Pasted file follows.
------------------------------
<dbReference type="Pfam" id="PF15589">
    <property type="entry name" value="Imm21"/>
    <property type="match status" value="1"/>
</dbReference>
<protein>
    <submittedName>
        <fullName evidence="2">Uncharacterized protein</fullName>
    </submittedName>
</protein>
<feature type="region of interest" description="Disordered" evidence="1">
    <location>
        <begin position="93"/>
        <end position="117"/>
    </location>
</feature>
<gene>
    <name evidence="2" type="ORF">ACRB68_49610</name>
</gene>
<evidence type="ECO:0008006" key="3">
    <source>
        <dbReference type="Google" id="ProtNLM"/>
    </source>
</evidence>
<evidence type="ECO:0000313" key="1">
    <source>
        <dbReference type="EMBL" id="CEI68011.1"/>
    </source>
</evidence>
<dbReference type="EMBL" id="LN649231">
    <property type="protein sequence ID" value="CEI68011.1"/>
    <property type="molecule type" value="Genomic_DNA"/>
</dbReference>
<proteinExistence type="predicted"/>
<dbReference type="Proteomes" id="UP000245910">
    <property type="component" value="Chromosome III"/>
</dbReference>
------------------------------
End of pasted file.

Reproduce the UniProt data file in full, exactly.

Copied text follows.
<dbReference type="Pfam" id="PF15589">
    <property type="entry name" value="Imm21"/>
    <property type="match status" value="1"/>
</dbReference>
<protein>
    <submittedName>
        <fullName evidence="2">Uncharacterized protein</fullName>
    </submittedName>
</protein>
<feature type="region of interest" description="Disordered" evidence="1">
    <location>
        <begin position="93"/>
        <end position="117"/>
    </location>
</feature>
<gene>
    <name evidence="2" type="ORF">ACRB68_49610</name>
</gene>
<evidence type="ECO:0008006" key="3">
    <source>
        <dbReference type="Google" id="ProtNLM"/>
    </source>
</evidence>
<evidence type="ECO:0000313" key="1">
    <source>
        <dbReference type="EMBL" id="CEI68011.1"/>
    </source>
</evidence>
<dbReference type="EMBL" id="LN649231">
    <property type="protein sequence ID" value="CEI68011.1"/>
    <property type="molecule type" value="Genomic_DNA"/>
</dbReference>
<proteinExistence type="predicted"/>
<dbReference type="Proteomes" id="UP000245910">
    <property type="component" value="Chromosome III"/>
</dbReference>